Introducing Terran: A human perception library

Computer vision has seen tremendous change in the last decade. Along this journey, the nature of the techniques used has shifted from fixed-pipeline algorithms based mostly in heuristics and little data to resource-intensive general-purpose models that require both heavy computing power and a lot of data. This shift, while unlocking new capabilities, presents some drawbacks.

Most of the work done at the research level is fragmented because researchers, by the very nature of good research, need to focus on one aspect at a time when planning their experiments. And while there are papers on unifying techniques, the difficulty to evaluate, and the requirements on what a novel contribution is being so stringent, these are few and apart. Most of these works come from non-academic initiatives such as fast.ai.

The objective of research is to present and validate a novel approach to a problem. Being that their end goal, the focus is on results and the published paper, not on the code used to run those experiments. Even when code is made publicly available, more often than not, it tends to be hard to extend, optimize, or integrate with other pieces of code.

Commercially available APIs may solve this issue since they are usually easy to use and integrate. However, they come with another set of problems.

First and foremost, code is not auditable. Since they are commercial solutions, code is not open source, so you cannot be certain what the code is doing. You may trust the company you are working with, but that may not be enough for other stakeholders. Plus, it is always nice to be able to check what is being done. Also, since they are usually cloud solutions, you have to share your data with them. This is a no-go for some companies, since the data may be somewhat sensitive.

There are some great services by some big-name companies, which may work fine for some set of problems. Nevertheless, their "best" models remain behind closed door. In addition to this, the technique that it is used may be unknown. While you can easily use Amazon Rekognition or Google Vision AI, you can't know what's under the hood. This may be fine for some scenarios, but for other cases you may need to have a sense of in which cases the solution fails, or which biases it has.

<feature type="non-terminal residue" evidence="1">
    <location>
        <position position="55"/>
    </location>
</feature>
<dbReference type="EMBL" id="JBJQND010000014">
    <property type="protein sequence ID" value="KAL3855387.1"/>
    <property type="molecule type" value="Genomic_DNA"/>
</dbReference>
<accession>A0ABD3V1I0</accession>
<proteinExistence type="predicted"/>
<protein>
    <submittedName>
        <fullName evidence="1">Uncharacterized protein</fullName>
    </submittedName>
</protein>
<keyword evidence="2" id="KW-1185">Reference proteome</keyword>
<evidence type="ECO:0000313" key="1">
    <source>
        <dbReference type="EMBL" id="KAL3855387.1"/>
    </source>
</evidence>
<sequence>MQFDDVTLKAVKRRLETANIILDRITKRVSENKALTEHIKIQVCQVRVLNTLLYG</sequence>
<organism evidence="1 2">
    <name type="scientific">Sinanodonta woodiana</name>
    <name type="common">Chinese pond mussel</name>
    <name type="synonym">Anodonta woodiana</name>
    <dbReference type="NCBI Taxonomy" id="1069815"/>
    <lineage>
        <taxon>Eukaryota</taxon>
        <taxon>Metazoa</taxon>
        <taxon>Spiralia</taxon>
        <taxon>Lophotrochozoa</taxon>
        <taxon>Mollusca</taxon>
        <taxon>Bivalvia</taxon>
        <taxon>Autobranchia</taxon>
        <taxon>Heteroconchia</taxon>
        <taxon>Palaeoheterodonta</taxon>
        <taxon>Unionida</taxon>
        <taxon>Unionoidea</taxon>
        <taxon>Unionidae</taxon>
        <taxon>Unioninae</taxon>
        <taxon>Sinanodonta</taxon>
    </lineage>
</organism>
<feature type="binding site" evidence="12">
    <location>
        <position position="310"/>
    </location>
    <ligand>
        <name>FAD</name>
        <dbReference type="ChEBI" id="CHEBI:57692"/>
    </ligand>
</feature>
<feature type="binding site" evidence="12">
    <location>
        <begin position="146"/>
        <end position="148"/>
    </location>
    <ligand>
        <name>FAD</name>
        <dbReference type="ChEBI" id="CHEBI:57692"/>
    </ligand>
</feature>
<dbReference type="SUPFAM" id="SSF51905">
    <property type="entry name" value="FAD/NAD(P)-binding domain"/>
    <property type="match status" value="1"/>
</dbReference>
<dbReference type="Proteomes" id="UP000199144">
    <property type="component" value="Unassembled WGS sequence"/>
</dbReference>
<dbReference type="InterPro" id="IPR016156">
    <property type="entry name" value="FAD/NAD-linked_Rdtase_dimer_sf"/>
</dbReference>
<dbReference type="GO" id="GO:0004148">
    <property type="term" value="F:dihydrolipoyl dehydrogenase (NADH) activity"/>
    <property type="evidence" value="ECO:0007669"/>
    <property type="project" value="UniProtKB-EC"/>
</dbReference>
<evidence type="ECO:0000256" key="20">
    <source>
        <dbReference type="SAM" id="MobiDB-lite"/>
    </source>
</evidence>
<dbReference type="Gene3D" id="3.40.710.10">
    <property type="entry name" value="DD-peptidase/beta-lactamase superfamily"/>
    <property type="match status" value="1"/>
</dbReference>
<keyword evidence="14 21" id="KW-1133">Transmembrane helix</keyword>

We believe that there's a place for an open-source initiative focusing on addressing the above points.

That's where Terran comes in.

Terran Face Detection

An example of Face Detection made with Terran

An open-source human perception library. We focus on providing open, auditable, and performant alternatives to closed approaches. Solutions that can run on your computer or device and that will adapt to the environment that it's in. But most importantly, code that you can test (without piling-up costs), understand and modify to your needs.

We strive for code that is easy to integrate and understand. While it is open-source, it is not specifically targeted for researchers. We want to make computer vision accessible to anyone who can code, and enable them to create innovative applications. To achieve this, Terran was built with these guiding principles in mind:

  • A self-explanatory API that tells you what you are doing.
  • No intricate configuration files.
  • Simplest I/O operations for any kind of videos and images.

The focus is on being a production-grade library, not a toy project. Only models whose performance can be assessed and with reasonable (and knowable) computational and memory requirements will be included.

Terran Pose Estimation

An example of Pose Estimation using Terran

Let's see a small example of what we can build with it.

We could do our own image album creator grouping photos of the same people. That's a use case that all cloud providers (such as Google Photos and Apple Photos) do. For the sake of keeping it simple and focusing on Terran, lets do the core of this problem: finding on which photos someone is present.

We will start with some imports:

import click

from pathlib import Path
from scipy.spatial.distance import cosine

from terran.face import extract_features, face_detection
from terran.io import open_image, resolve_images
from terran.vis import display_image, vis_faces

We will use click to create a small CLI tool (we love click — highly recommended). We will use pathlib to handle paths and a measure of distance from scipy. Finally, we import some functions from Terran's modules: from face, core functions to detect faces and extract features; from io, utility functions to resolve paths and open images; from vis, some visualization functions (extremely important and useful when working with images!).

  1. from terran.face, we import core functions to detect and extract features from faces
  2. from terran.io, utility functions to resolve paths and open images
  3. and finally, from terran.vis, we import some visualization functions that are extremely important and useful when working with images!

Now we will create a function that deals with the problem of finding the photos where a person is present. You'll see how easy it is with Terran!